Burkina Faso Military Regime Suspends BBC, Voice Of America Over Report Of Massacre Of Children, Others


The military government of Burkina Faso has suspended the operation of two global media organisations, BBC and Voice of America for reporting the massacre of 223 civilians, including at least 56 children.

Human Rights Watch had claimed that the massacre which happened in February 2024 was among the worst army abuses in Burkina Faso since 2015.

It was also described as a part of a widespread military campaign against civilians accused of collaborating with Islamist armed groups.

SaharaReporters reported on Thursday that HRW said the killings may amount to crimes against humanity.

Soldiers killed 44 people, including 20 children, in Nondin village, and 179 people, including 36 children, in the nearby Soro village of Thiou district in the northern Yatenga province, according to Human Rights Watch.

Reacting to this report, the government of the West African country took offence and ordered an immediate halt to the operation of VOA and BBC for two weeks.

The VOA said the directive was passed by the Superior Council of Communication on Thursday, ordering the immediate halt of the rebroadcasts and suspension of the programs of both international radio stations for two weeks.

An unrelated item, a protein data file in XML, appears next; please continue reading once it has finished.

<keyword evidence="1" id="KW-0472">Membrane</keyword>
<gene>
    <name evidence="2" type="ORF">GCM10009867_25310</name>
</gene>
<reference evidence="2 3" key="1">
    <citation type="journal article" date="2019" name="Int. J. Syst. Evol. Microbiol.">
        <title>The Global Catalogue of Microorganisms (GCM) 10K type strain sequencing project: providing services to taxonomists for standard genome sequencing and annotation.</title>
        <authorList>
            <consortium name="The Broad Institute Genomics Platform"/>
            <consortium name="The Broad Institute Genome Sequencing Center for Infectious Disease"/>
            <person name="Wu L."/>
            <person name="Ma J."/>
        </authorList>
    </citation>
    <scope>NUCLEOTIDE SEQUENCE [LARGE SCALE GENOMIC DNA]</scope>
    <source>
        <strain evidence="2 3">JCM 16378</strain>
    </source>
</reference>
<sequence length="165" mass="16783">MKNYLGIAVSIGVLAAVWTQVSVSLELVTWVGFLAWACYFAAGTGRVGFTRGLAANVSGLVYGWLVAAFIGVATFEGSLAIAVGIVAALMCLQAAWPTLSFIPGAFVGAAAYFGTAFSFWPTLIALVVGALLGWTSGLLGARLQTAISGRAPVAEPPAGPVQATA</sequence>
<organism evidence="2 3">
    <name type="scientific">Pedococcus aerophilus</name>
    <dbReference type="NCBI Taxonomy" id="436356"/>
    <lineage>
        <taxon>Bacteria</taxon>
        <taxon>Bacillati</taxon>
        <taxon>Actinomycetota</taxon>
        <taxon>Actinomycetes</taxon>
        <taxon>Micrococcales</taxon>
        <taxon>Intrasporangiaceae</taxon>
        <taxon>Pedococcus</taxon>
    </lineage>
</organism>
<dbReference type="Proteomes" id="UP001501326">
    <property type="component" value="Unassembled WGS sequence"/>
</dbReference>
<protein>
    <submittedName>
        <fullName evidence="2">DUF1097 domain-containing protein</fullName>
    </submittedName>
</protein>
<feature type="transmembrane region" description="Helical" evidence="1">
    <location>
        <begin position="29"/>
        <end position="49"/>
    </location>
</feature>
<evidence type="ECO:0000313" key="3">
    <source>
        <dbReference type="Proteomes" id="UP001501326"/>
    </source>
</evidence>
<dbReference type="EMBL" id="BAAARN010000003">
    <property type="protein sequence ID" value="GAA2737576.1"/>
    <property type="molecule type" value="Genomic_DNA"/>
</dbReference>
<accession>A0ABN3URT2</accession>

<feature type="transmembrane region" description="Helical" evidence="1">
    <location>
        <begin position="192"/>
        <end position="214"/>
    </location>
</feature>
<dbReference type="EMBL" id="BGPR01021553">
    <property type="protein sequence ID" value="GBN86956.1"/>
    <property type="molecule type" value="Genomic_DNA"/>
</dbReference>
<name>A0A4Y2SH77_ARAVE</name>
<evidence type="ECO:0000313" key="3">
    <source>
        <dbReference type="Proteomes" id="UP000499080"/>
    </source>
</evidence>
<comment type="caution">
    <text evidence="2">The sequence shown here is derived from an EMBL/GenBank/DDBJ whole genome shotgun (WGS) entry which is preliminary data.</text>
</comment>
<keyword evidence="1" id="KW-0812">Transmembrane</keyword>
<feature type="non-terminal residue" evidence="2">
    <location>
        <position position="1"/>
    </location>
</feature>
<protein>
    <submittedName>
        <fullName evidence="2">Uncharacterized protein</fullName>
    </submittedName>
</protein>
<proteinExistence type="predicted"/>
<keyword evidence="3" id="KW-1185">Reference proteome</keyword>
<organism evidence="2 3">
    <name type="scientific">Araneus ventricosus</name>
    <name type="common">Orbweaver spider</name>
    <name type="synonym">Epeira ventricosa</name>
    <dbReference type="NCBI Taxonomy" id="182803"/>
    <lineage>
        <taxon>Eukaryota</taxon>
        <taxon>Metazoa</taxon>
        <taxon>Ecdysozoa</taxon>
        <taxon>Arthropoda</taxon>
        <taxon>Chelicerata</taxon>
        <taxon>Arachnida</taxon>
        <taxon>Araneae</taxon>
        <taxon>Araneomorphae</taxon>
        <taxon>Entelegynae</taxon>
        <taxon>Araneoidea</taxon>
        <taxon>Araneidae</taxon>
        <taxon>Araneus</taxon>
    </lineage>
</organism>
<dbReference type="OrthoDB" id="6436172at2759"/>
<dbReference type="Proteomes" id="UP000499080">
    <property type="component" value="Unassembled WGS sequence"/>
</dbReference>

Access to the websites and digital platforms of BBC, VOA, and Human Rights Watch was also suspended within Burkina Faso.

Military-ruled Burkina Faso has recently stopped several Western news outlets, including the French television broadcasters LCI and France24, the French radio station Radio France Internationale, the French daily newspaper Le Monde, and the French magazine Jeune Afrique.

Burkina Faso is one of several West African countries in the Sahel region, including Mali and Niger, that are fighting Islamist insurgents. The military took power in a coup in 2022, blaming the government’s failure to put down a terrorist insurgency that emerged in 2015.

Sahara Reporters